Once restored, the iPod connected with the Mac, but upon disconnection it would freeze. I soon learned that the unit never went to sleep and the battery eventually died. I had to regularly reboot the iPod by holding down the menu and play buttons. So, obviously there were problems. I entered diagnostic mode by holding down the previous, center select, and next buttons, but none of the tests were helpful.

Unsatisfied, I decided to try a smaller and slower Compact Flash card. This time, I selected a 32GB SanDisk running at 60MBps instead of 120MBps. This slower speed was still twice as fast the Toshiba drive’s 31.6MBps. Once the new card arrived, I formatted it to FAT32 using Linux, but Window’s iTunes still did not recognize it and the iPod was constantly rebooting and showing the folder icon with an exclamation mark. So, I headed back to the Mac and reformatted it for OS X, but that did not work either, and the iPod still showed the folder and exclamation mark. Perplexed, I eventually used a utility that showed me the card’s partition table, and I discovered that somewhere along the way (likely when using Linux), an EFI system partition was created on the drive. My subsequent formatting attempts did not impact the hidden EFI partition. After deleting it, I used Windows to format the entire drive, and everything feel into place. iTunes recognized the iPod, loaded the restoration package, and after plugging into a Firewire external charger and rebooting, the restoration completed and the iPod could sync without issue to iTunes on both Windows and Macintosh. The strangeness also disappeared. The drive disconnected without hanging and the battery now appears to behave normally.

3rd generation iPod after its software problems were resolved

I enjoyed this dual restoration. Such projects are a mental puzzle, and it forces me to recall long-forgotten tech memories. The 3rd generation iPod will go back to my friend, and I will enjoy a second life for my 4th generation iPod. I hoped to use it in my car, but at some point Ford’s SYNC removed iPod integration. Nevertheless, it is good to have my music library once again packed into a sleek white a silver box–available to me anytime with the click of a wheel.

iPod Classic – 6th Generation (2nd Revision)

The iPod fueled Apple’s resurgence. While the iMac and iBook indicated change was underway, it was the iPod that made Apple a household name again. It was also the classic iPod that pivoted Apple from a computer company to a consumer electronics behemoth.

This iPod belongs to my mother. For many years she carried it everywhere she went. It was rare to see her without an ear bud inserted as she enjoyed having her complete music library conveniently tucked in her pocket .

This model is the last of a historic line. Unofficially knows as the 7th generation iPod Classic, this 2nd revision of the 6th version maxed the storage to 160GB and sold from 2009 to 2014. This final Classic sports a 2.5-inch color LCD display providing 320 x 240 resolution with an LED backlight.

This particular iPod clearly endured several drops and scrapes. The aluminum cover held up fairly well despite its dings and dents. It’s the battery that wore down with steady use. Luckily, a replacement was readily available thanks to iFixIt.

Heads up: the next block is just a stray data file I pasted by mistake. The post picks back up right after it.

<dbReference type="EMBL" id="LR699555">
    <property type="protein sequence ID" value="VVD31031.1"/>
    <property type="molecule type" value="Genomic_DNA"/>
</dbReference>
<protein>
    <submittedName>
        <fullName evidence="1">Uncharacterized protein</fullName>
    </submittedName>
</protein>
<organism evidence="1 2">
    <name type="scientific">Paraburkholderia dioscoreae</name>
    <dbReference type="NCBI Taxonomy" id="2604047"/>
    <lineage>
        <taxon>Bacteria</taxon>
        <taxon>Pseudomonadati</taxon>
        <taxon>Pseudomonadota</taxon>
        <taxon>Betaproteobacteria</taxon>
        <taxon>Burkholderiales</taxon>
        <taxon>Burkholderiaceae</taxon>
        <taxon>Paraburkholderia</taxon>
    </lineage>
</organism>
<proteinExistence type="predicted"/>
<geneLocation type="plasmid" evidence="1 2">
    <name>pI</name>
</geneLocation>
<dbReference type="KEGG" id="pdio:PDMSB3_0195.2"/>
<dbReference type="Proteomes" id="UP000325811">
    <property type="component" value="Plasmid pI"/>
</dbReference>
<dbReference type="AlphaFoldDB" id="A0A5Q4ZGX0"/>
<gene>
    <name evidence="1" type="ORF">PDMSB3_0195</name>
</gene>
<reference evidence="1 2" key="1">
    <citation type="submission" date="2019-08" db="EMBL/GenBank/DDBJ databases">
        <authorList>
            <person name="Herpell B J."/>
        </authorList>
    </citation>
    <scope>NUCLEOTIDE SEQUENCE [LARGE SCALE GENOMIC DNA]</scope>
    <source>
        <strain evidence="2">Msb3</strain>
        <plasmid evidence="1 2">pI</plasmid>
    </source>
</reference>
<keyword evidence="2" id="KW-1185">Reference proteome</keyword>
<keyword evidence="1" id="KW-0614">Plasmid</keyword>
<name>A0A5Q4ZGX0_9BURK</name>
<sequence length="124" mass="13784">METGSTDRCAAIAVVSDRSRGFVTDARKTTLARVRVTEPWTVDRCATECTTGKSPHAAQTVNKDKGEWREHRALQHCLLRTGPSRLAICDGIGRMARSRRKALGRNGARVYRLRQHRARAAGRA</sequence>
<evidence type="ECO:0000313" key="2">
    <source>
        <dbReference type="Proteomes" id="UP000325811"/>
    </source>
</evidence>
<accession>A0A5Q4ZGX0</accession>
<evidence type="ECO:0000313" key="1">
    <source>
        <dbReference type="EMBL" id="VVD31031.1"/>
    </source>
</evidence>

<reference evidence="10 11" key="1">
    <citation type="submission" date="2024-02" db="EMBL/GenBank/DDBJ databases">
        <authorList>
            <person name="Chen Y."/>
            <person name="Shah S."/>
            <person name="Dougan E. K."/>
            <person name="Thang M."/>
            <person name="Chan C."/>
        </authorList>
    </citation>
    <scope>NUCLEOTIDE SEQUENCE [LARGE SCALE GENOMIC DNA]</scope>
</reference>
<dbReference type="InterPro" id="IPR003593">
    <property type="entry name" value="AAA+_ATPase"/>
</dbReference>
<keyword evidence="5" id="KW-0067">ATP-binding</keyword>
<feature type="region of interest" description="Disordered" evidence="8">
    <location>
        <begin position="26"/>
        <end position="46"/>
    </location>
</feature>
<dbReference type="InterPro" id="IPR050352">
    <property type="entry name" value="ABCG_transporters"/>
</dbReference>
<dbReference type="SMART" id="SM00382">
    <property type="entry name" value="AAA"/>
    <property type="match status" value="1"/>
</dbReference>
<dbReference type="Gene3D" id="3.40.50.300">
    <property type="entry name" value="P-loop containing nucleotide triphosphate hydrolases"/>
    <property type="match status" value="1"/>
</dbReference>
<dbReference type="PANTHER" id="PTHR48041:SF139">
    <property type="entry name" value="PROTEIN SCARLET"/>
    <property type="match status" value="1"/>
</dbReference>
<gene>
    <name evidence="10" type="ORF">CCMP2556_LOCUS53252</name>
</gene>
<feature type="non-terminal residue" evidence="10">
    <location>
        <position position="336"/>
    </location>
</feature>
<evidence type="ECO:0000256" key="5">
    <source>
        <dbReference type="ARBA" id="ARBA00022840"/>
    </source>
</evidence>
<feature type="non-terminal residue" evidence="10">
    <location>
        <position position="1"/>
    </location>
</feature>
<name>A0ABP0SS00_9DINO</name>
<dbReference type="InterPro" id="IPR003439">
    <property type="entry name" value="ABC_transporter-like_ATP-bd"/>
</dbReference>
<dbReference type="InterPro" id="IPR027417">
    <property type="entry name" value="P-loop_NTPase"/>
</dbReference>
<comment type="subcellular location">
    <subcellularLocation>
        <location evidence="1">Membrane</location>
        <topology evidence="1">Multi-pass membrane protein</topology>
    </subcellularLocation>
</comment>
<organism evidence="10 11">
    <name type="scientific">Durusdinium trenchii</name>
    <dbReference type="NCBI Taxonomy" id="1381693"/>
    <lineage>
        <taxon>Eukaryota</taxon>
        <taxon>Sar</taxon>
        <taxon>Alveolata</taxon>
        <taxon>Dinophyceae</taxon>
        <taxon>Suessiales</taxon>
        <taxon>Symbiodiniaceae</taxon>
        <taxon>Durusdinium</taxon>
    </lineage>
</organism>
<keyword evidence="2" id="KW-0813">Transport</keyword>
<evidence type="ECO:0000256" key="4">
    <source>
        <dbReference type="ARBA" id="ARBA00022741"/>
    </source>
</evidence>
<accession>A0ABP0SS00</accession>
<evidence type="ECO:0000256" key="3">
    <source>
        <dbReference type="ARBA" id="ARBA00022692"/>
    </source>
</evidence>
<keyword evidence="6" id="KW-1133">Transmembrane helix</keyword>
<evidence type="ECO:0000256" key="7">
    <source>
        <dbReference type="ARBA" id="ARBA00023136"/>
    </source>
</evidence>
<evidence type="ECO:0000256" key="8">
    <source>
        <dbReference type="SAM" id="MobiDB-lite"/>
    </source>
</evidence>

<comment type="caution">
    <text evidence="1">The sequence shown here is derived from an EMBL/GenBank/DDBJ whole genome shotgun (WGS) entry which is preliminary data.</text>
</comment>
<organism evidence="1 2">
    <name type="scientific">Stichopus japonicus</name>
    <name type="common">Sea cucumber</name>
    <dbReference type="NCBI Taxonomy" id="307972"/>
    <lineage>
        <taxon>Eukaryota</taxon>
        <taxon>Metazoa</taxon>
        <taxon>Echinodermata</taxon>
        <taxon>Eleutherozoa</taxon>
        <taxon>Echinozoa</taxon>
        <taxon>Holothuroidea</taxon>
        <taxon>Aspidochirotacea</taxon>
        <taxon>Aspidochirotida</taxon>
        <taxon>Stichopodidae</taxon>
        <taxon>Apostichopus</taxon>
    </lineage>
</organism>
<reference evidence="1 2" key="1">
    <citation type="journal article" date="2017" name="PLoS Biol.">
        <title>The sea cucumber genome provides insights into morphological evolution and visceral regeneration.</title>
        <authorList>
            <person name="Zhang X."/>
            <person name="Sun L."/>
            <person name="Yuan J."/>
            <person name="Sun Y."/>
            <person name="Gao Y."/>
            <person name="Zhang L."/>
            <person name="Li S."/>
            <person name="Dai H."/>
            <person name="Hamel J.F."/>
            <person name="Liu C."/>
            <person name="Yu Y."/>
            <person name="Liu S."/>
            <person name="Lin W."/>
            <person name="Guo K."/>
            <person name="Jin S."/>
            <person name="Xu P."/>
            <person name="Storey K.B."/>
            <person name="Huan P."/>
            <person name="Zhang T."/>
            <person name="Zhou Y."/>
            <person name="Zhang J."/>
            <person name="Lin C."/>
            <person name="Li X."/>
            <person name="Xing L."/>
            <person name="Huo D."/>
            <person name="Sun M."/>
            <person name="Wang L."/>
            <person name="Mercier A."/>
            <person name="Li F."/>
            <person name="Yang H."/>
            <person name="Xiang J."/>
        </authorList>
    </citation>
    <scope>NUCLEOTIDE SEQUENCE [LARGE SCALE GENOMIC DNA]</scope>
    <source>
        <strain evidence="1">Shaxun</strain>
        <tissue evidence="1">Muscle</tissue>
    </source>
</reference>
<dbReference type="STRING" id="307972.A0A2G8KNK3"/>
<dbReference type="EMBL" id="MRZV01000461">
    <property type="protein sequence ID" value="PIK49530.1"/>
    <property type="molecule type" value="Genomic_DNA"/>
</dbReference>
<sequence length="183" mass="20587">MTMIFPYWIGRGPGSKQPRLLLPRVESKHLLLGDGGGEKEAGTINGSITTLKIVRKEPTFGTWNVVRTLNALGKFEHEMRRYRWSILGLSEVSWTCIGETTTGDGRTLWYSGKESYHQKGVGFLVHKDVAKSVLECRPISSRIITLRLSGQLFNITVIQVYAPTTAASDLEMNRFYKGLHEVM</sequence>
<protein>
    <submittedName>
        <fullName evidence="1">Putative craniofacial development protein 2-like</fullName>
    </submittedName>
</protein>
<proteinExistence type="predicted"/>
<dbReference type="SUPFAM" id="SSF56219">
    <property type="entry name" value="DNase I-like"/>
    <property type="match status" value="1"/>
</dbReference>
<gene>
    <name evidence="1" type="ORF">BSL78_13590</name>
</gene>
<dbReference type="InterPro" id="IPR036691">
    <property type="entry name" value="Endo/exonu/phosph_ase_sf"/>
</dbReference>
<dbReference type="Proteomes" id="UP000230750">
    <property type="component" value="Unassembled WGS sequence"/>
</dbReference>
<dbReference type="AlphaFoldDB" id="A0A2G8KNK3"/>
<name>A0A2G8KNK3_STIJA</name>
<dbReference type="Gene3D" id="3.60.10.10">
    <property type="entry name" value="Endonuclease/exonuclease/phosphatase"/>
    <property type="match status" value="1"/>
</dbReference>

When restoring an iPod, the first step is the most difficult: opening the darn thing. After watching several useful videos, I secured the right tools and manhandled my way into the device.

The painful opening process
Opened without lasting damage.

Once the iPod was opened, I was decided to do as much as I could to preserve the unit before sealing it back in its aluminum vault. While the 160GB 4200RPM ATA-66 spinning drive still worked, one day entropy would ensure its demise. So I went online and discovered the useful iFlash product line. There are a variety of solid state drive replacements available, and I selected the iFlash Solo. This customized device allows a wide variety of SD/SDHC/SDXC cards to replace the stock hard drive. I purchased a compatible Samsung 128GB U3 Micro SDXC, but in hindsight, I could have gone with an iFlash Dual and installed a 32GB card along with the 128GB to keep the iPod at its original 160GB of storage.

Removing the delicate ribbon cable attaching the existing hard drive
Prepping the new storage solution
New battery and iFlash Solo installed

The screen was functional, but it had taken damage. A crack and dents in the plastic cover, along with a corresponding fuzzy blob on the display, were scars left from something impacting the screen. After some eBay searches, I found a low-cost replacement. Installing the new display required unscrewing the side brackets and peeling away the front cover from the main board and click wheel mechanism. Once in place, it was as good as new.

Accessing the front of the iPod to replace the screen

Before closing the case, I plugged in the 30-pin connector and made sure it would power up and screen functioned properly. I was greeted with a “Restore iPod” message and the battery began charging. Luckily, I happened to notice a post on the iFlash website detailing an issue with large capacity SDXC cards resulting in slow music transfers, odd syncing errors, song skipping, and even system crashes. The cross-platform iPod’s were formatted using FAT32, and modern SDXC cards come formatted with exFAT. Therefore, I needed to reformat the card before buttoning up the iPod.

Ready for testing

Reformatting the SDXC to FAT32 was more complicated than I expected. FAT32 accompanied Windows 95 and replaced the venerable FAT16 as Windows’ default drive format. Microsoft has not allowed drives larger than 32GB to utilize FAT32 for some time, though the format can support drives up to 2TB. Many believe Microsoft created this barrier to force users to accept the more robust Windows NT-inspired NTFS file system. Later, the capable exFAT format became a cross-platform standard. However, I could still utilize FAT32 thanks to a handy third-party tool: FAT32 Format. I wiped and setup a clean partition and then used FAT32 Format to ready the drive for iTunes.

While this last of the iPod Classics may not be considered retro technology by some, it is a discontinued product from a bygone era. An era where portable digital music became the norm, and we grew to expect access to any song at any time with the click of a wheel.